Friday, April 15, 2011

Magical Morning

Good afternoon, folks!  I know I'm late. I usually get this postcard out to you in the morning.  But, I'm still sick, so I hope you'll excuse me for being late.

I was up and out early this morning taking Spot outside to take care of his morning necessities.  Then, on the way back inside, I noticed something magical.  No, it had nothing to do with Spot's outside business.  Get with the program!

Walking back into the people barn, I heard Chief give a soft whinny.  I looked down the horse barn, which is about 20 feet across from the people barn and connected by a breezeway.  Chief had his head sticking out of his window saying, "Hello."  This is Chief's usual morning greeting.  It's very sweet.

Of course, if you don't go give him his morning feed, Chief starts kicking the inside walls  of his stall.  So, the sweetness wears off of Chief pretty fast.  He likes to get what he wants, when he wants it.  Just ask Cowgirl Slim about that!  So, no, the magical thing wasn't Chief, cute as he was at the moment.

While looking down the length of the barns at Chief, my eyes fell on the property ahead of me.  I looked across my property and on to my neighbor's pasture next door.  It was the fog. 

The fog was rising gently from the ground up about four or five feet.  My neighbor's horses were at my fence as usual.  They are small horses, so I could see less of them.  Usually, with my larger horses, the fog hits them about shoulder level when it's the way it was this morning.

Shoulder level in the fog, my horses look as though they are floating on the fog.  I can't see their feet.  It only happens like this in the spring and fall. 

This phenomena, for lack of a better word, happens in those seasons because the ground is just warm enough and the air is just cool enough to make it happen.  In the winter, the ground is still warmer than the air.  But, the air is so cold, instead of this magical looking fog, you get a thick fog that goes all the way to the sky, or so it seems.

In the winter, sometimes I can't even see the horses outside in this thick winter fog.  When I can see them,  they look mythical.  It's as if they aren't real.  As if it's a myth they are even there.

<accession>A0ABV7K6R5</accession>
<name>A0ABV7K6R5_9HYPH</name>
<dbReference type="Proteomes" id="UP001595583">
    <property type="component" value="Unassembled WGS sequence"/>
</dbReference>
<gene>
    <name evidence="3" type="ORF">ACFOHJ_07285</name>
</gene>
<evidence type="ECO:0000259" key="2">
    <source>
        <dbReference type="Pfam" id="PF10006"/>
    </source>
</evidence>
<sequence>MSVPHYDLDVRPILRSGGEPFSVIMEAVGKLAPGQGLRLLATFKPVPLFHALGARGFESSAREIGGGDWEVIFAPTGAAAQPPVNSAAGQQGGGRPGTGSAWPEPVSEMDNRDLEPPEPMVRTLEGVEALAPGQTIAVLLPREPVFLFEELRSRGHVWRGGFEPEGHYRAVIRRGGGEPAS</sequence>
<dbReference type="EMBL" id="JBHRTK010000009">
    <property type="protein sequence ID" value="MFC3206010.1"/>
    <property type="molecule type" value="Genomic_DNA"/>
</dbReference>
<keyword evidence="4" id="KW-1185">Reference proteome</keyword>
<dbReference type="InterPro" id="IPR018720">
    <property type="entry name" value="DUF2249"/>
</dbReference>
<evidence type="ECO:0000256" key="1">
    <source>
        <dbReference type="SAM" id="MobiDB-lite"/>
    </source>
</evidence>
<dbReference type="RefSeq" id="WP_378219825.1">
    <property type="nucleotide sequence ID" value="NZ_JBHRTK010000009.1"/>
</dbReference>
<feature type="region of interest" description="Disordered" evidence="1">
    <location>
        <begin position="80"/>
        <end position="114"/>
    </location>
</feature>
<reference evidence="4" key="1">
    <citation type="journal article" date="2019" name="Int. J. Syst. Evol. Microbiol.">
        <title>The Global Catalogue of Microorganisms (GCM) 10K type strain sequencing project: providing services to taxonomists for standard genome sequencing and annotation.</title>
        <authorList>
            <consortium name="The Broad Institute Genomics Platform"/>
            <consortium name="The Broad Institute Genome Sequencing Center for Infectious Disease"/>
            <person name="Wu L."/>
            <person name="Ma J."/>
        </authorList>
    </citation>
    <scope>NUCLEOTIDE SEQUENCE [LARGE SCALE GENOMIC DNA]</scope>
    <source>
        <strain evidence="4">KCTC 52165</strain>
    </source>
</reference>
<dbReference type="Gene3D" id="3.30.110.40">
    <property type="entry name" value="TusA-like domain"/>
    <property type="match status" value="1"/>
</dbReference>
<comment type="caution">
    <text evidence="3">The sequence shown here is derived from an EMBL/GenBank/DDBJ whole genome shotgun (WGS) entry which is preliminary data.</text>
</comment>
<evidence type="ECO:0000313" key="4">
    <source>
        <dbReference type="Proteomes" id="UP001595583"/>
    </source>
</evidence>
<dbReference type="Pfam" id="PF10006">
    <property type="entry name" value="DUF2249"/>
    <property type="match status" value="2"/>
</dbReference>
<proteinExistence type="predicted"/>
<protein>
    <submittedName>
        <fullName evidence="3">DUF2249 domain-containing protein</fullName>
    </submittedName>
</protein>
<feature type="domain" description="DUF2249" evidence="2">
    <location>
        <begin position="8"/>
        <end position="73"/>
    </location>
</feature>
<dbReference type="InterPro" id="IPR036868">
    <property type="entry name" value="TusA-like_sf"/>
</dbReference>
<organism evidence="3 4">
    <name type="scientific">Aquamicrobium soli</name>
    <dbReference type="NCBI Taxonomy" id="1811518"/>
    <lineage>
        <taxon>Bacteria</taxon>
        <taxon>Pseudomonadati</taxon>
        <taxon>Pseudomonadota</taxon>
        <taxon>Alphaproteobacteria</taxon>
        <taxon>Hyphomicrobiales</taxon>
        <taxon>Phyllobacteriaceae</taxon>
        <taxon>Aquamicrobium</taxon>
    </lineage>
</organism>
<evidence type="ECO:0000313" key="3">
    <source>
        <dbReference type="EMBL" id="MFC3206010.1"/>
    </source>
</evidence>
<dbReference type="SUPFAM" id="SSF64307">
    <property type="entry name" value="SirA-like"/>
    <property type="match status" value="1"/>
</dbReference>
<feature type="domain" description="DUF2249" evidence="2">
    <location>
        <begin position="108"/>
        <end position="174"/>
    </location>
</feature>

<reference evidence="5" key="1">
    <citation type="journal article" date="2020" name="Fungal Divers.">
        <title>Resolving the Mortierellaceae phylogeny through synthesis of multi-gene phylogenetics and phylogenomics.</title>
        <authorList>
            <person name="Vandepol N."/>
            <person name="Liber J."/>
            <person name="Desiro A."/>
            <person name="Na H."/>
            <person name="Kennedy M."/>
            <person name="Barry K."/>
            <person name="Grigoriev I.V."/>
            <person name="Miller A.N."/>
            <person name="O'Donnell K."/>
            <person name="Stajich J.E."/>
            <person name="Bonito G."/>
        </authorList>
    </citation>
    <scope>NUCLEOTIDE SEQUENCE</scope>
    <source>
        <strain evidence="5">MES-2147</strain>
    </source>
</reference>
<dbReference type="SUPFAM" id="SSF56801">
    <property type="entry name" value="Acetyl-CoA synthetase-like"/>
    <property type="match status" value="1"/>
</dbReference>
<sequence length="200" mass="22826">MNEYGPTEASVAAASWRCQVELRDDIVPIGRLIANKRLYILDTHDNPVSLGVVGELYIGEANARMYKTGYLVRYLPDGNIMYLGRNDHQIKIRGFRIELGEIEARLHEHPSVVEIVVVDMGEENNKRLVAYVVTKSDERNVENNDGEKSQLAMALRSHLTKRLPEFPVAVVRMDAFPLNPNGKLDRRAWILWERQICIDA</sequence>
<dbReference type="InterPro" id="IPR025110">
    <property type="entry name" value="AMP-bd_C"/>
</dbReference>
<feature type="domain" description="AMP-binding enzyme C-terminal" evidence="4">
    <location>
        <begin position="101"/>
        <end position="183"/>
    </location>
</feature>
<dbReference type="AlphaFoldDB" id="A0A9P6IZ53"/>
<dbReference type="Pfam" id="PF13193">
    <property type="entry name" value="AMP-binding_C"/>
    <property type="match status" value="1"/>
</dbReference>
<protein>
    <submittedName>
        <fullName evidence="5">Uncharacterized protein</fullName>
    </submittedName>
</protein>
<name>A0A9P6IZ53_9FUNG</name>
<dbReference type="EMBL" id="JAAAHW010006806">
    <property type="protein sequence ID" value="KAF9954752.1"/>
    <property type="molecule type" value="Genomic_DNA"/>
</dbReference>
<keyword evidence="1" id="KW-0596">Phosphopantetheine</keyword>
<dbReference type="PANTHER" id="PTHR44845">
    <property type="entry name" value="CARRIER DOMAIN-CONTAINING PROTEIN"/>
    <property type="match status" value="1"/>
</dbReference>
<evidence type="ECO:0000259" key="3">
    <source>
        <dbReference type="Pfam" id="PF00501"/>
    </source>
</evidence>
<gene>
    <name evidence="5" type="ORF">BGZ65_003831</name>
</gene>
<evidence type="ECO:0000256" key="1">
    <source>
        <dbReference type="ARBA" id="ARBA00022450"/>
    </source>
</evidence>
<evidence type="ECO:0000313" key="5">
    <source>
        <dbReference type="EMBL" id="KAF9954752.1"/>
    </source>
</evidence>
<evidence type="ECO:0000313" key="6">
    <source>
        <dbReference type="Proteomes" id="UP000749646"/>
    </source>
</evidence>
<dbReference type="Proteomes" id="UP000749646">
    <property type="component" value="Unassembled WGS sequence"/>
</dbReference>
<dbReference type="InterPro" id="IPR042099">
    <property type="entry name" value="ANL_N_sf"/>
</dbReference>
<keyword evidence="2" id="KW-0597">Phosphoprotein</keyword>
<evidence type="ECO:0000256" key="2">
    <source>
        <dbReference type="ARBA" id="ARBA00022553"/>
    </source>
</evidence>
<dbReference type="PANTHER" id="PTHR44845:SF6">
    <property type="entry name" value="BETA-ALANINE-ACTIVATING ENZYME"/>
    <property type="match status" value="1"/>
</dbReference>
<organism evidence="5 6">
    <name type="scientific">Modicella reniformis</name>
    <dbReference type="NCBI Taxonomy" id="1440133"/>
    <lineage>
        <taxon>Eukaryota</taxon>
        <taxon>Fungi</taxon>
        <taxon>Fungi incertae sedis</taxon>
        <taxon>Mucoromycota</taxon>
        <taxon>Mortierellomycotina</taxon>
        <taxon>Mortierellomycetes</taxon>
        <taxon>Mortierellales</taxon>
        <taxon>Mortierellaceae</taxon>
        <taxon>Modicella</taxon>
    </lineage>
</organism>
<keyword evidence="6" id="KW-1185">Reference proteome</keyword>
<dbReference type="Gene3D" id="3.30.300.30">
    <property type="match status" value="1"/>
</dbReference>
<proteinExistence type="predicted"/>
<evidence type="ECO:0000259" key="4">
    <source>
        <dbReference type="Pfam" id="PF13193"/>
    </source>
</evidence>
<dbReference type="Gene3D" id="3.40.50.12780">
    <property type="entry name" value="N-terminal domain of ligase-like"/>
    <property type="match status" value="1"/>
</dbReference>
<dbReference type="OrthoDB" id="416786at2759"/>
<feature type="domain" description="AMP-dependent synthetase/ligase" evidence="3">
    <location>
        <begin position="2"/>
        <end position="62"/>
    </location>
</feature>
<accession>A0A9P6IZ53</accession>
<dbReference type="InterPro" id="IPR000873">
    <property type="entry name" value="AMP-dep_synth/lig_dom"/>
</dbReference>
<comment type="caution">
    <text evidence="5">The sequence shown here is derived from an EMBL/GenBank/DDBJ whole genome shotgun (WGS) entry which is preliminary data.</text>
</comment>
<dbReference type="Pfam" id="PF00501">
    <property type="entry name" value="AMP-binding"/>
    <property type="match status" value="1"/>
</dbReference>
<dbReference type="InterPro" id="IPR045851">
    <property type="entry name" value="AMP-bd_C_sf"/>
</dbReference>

But, they are there.  In that winter fog, they can be seen so faintly through it.  It's not until later in the morning when the fog lifts from the warmth of the sun that you can see the horses clearly.  But, I knew they were there all along.

I've never taken a picture of these magical, mythical moments.  But, perhaps I should.  The pace is often fast around here in the morning getting everything ready for the day.  I wasn't moving fast this morning because I'm still sick and confined inside.  So, I can't blame my pace for not taking a picture this time.

I'll have to remember to do it soon.  Summer is coming.  This phenomena doesn't happen in the summer.  The air and the ground are both too warm to allow these magical, mythical moments then.

This is something I tell people when they ask me what I notice now in my new life on the farm.  They ask me what I hadn't anticipated to be important, yet found out otherwise.  I always tell them the weather is so much more important to me than when I had a regular office job.  It effects schedule, what I wear, my horses' health, the lessons I teach, everything.

The weather even effects these moments I've been telling you about today.  And, the weather will change these moments soon.  These foggy moments will be traded in for other miracles of nature only present in the summer, like the sunflowers that will be there between the barns standing tall in the garden.  I'll have to take a picture of those, too.

Have a wonderful day and thanks for reading.

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